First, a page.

Founded in 1994, the European Graduate School is a program led by philosophers, film makers, writers, poets and artists, located in Saas-Fee, Switzerland. A fun camp of critical theory and continental philosophy, its teachers and students gather from around the world in a secluded Swiss Alp town for three-week-long intensive study and lectures that continue late into the night at Metro Bar, Happy Bar, Popcorn, or wherever else. Fortunately, all of the official lectures are videotaped and archived.
Chris Kraus wrote I Love Dick out of complete desperation. She explains it all in this interview. I have nothing to say except <3 <3 <3 <3 <3 <3 <3 <3. Everyone at some point in their life has had a Dick. Screw courage. Who needs courage when you can just be enveloped in madness for someone or something. I think of Dick as the Internet, as this omnipresent ear that ingests everything and never talks back. I think of Dick as a screen for which to project all our fantasies onto. I think Dick was always the future and potential of being heard. Dick is the reason for wanting to continue the conversation. Dick is unknowable and its this unknowing that we are seduced by. That’s why anything we feel maddened by is Dick. Only dicks can really mess with us. Its because of dicks that there is love. If we could just articulate ourselves clearly, Dick might love us in return. But Dick never does. We make up Dick as we go along. We grow dicks. We become dicks to ourselves and others. We learn to love our dicks as though it were a vulnerable skittish dikdik. And we love Dick for everything real and true it ever was.—Feliz Lucia Molina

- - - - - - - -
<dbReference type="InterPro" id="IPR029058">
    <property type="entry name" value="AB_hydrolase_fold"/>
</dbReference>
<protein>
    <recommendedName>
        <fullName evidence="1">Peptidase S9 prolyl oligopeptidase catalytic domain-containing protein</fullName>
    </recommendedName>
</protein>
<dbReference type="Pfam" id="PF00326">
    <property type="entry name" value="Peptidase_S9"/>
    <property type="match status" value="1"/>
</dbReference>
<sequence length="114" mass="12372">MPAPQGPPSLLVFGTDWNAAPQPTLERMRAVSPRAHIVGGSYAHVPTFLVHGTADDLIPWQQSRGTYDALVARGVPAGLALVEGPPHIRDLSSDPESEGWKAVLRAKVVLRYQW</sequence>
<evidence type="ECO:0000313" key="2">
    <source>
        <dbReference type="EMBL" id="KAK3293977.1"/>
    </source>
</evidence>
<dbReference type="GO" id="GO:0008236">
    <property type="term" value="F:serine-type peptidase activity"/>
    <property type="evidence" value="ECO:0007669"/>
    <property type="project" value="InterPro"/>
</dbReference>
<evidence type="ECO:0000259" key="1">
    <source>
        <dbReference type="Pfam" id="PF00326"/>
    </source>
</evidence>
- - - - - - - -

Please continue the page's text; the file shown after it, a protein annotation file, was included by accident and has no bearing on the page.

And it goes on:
Chris Kraus is a Los Angeles based author and filmmaker. Kraus received her BA from Victoria University of Wellington, New Zealand. She teaches at the European Graduate School and is well known for her role as an influential film and video maker in the New York downtown scene of the mid-’80s. Since 1990, she has directed the Native Agents new fiction series for the visionary independent press Semiotext(e), publishing such writers as Kathy Acker, Barbara Barg, Fanny Howe and Eileen Myles. Kraus was nominated for the 2005 Frank Mather Prize in Art Criticism. Her recent books are Where Art Belongs and Summer of Hate. Her book Lost Properties comes out this March, 2014.